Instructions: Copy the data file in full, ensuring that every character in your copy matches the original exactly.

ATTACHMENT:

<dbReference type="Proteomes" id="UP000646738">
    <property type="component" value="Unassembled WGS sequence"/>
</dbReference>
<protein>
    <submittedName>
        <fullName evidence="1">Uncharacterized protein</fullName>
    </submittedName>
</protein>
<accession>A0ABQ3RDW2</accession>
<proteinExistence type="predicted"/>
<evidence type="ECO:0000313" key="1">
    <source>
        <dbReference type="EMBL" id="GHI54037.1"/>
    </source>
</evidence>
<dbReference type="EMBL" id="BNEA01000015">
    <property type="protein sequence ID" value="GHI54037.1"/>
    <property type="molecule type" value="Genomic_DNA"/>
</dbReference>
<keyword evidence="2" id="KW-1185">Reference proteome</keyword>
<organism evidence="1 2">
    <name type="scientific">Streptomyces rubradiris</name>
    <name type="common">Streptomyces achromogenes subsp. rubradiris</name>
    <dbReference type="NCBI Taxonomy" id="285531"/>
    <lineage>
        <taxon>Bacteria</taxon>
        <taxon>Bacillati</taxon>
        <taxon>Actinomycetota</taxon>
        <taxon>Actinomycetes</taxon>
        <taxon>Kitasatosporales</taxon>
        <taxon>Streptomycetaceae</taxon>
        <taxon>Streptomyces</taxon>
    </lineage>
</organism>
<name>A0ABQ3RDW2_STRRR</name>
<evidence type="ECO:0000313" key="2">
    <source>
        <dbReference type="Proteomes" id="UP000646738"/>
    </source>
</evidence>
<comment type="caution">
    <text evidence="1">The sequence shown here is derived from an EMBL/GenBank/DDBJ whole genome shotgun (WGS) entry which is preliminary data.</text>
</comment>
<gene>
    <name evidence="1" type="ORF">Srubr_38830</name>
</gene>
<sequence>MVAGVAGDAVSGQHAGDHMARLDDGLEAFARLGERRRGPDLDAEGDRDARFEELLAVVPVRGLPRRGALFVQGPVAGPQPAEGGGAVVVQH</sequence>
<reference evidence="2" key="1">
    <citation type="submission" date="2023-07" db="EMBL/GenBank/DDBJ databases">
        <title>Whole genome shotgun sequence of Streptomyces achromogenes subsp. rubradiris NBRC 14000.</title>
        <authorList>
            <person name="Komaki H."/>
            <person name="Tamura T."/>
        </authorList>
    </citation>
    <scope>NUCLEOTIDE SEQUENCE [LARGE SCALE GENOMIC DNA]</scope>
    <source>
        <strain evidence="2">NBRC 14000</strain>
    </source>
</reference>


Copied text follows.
<dbReference type="Proteomes" id="UP000646738">
    <property type="component" value="Unassembled WGS sequence"/>
</dbReference>
<protein>
    <submittedName>
        <fullName evidence="1">Uncharacterized protein</fullName>
    </submittedName>
</protein>
<accession>A0ABQ3RDW2</accession>
<proteinExistence type="predicted"/>
<evidence type="ECO:0000313" key="1">
    <source>
        <dbReference type="EMBL" id="GHI54037.1"/>
    </source>
</evidence>
<dbReference type="EMBL" id="BNEA01000015">
    <property type="protein sequence ID" value="GHI54037.1"/>
    <property type="molecule type" value="Genomic_DNA"/>
</dbReference>
<keyword evidence="2" id="KW-1185">Reference proteome</keyword>
<organism evidence="1 2">
    <name type="scientific">Streptomyces rubradiris</name>
    <name type="common">Streptomyces achromogenes subsp. rubradiris</name>
    <dbReference type="NCBI Taxonomy" id="285531"/>
    <lineage>
        <taxon>Bacteria</taxon>
        <taxon>Bacillati</taxon>
        <taxon>Actinomycetota</taxon>
        <taxon>Actinomycetes</taxon>
        <taxon>Kitasatosporales</taxon>
        <taxon>Streptomycetaceae</taxon>
        <taxon>Streptomyces</taxon>
    </lineage>
</organism>
<name>A0ABQ3RDW2_STRRR</name>
<evidence type="ECO:0000313" key="2">
    <source>
        <dbReference type="Proteomes" id="UP000646738"/>
    </source>
</evidence>
<comment type="caution">
    <text evidence="1">The sequence shown here is derived from an EMBL/GenBank/DDBJ whole genome shotgun (WGS) entry which is preliminary data.</text>
</comment>
<gene>
    <name evidence="1" type="ORF">Srubr_38830</name>
</gene>
<sequence>MVAGVAGDAVSGQHAGDHMARLDDGLEAFARLGERRRGPDLDAEGDRDARFEELLAVVPVRGLPRRGALFVQGPVAGPQPAEGGGAVVVQH</sequence>
<reference evidence="2" key="1">
    <citation type="submission" date="2023-07" db="EMBL/GenBank/DDBJ databases">
        <title>Whole genome shotgun sequence of Streptomyces achromogenes subsp. rubradiris NBRC 14000.</title>
        <authorList>
            <person name="Komaki H."/>
            <person name="Tamura T."/>
        </authorList>
    </citation>
    <scope>NUCLEOTIDE SEQUENCE [LARGE SCALE GENOMIC DNA]</scope>
    <source>
        <strain evidence="2">NBRC 14000</strain>
    </source>
</reference>